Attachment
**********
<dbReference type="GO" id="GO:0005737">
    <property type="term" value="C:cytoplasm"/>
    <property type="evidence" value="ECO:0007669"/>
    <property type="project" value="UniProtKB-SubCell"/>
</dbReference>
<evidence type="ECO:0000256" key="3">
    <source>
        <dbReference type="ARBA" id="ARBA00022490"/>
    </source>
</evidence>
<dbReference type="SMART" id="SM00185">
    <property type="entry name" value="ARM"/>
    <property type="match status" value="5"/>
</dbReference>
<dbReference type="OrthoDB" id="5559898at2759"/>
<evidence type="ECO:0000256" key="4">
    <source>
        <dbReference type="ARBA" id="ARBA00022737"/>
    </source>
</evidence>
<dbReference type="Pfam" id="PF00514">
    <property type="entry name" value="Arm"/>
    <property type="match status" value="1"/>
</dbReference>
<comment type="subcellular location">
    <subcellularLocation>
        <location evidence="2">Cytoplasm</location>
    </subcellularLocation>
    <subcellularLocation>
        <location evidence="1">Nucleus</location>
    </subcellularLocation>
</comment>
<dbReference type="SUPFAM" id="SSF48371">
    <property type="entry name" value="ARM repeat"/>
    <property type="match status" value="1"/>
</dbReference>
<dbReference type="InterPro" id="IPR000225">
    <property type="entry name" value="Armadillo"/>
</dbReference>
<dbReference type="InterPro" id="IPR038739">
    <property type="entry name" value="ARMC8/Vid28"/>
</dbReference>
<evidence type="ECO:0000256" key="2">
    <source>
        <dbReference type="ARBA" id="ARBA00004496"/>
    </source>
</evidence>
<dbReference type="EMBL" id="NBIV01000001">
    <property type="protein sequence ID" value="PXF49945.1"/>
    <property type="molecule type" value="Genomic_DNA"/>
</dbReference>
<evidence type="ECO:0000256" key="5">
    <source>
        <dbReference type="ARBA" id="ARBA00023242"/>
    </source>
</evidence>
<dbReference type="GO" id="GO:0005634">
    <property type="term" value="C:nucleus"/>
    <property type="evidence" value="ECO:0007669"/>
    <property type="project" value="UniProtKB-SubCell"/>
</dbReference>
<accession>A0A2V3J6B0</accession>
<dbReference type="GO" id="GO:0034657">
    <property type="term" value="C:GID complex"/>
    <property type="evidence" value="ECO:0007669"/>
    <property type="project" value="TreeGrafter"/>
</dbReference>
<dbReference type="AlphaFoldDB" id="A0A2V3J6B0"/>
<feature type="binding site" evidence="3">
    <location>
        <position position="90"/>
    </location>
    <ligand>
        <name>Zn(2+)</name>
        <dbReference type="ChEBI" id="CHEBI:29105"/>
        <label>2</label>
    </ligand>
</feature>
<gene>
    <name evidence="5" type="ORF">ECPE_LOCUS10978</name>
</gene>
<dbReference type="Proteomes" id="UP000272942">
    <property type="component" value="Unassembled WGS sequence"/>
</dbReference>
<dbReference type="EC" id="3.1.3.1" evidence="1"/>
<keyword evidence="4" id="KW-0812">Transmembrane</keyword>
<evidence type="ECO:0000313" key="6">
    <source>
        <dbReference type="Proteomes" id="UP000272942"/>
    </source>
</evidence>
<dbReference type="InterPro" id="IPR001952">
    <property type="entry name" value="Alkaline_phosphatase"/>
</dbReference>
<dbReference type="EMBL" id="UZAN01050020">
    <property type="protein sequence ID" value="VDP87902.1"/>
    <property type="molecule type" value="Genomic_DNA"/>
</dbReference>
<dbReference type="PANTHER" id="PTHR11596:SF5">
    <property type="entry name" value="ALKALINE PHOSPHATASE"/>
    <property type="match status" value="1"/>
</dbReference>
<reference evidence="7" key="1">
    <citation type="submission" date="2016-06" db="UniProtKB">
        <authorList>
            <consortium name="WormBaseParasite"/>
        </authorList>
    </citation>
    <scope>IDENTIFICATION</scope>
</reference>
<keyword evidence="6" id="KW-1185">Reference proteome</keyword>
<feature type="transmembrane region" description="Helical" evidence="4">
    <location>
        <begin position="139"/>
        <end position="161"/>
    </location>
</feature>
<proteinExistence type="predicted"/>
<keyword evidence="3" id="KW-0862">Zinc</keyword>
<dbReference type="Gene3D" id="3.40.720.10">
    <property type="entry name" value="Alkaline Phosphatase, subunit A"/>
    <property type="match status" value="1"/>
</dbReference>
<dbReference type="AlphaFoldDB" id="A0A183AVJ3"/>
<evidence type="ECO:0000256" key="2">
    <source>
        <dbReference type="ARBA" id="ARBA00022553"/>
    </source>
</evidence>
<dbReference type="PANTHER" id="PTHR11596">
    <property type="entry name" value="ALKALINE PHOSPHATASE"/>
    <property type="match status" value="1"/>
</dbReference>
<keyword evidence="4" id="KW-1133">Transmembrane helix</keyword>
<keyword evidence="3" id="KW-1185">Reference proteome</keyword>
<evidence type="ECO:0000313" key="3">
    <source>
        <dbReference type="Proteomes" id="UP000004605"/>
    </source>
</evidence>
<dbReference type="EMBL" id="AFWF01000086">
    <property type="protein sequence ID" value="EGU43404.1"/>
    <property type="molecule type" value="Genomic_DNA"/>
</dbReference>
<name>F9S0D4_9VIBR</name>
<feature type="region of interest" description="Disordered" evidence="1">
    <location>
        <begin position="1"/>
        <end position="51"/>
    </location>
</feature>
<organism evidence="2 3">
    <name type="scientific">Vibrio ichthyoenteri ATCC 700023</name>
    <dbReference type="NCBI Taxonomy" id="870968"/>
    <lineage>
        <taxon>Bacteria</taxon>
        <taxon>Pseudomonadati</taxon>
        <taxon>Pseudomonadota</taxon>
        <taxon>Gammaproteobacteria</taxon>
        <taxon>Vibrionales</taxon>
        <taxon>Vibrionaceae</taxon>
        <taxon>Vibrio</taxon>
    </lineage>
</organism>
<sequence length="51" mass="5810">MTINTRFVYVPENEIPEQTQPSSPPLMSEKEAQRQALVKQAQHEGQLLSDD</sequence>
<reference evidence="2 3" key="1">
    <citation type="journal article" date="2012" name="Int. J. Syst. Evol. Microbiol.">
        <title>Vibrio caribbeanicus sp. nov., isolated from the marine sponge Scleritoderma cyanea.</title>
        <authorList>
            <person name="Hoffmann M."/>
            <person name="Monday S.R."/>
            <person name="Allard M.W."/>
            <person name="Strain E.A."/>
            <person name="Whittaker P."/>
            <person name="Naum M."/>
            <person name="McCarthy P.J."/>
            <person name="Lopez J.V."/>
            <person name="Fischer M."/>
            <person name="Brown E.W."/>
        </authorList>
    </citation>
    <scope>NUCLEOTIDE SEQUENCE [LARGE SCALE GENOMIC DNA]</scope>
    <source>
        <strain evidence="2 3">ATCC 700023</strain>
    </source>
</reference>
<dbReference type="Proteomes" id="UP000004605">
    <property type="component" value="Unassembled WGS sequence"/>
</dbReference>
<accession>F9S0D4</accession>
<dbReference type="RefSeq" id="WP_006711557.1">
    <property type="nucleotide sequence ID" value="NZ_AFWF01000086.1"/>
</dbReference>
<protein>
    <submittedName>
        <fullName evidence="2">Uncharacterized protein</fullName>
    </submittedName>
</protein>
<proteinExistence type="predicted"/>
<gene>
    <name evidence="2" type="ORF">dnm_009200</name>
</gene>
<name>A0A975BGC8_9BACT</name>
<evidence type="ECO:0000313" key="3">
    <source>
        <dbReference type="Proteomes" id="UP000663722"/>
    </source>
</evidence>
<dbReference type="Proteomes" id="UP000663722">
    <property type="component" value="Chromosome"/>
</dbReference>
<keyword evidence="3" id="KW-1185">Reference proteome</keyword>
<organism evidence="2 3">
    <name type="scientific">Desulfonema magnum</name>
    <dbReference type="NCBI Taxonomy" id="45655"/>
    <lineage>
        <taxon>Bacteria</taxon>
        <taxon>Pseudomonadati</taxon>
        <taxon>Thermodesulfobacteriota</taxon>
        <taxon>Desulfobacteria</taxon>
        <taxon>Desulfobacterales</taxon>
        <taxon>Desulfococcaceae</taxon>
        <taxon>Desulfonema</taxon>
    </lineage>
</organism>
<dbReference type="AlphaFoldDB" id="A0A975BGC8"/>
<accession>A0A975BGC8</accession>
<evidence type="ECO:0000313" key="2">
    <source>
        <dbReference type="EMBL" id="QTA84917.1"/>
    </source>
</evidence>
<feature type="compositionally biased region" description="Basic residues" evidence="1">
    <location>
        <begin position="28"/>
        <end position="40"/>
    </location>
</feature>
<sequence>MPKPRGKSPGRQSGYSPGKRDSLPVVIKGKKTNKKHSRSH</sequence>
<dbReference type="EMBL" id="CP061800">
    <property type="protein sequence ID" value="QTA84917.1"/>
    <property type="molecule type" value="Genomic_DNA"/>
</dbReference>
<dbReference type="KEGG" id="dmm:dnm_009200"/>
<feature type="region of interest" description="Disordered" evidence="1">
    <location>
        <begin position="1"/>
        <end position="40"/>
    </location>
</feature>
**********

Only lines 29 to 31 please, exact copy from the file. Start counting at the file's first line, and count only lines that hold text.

    <subcellularLocation>
        <location evidence="1">Nucleus</location>
    </subcellularLocation>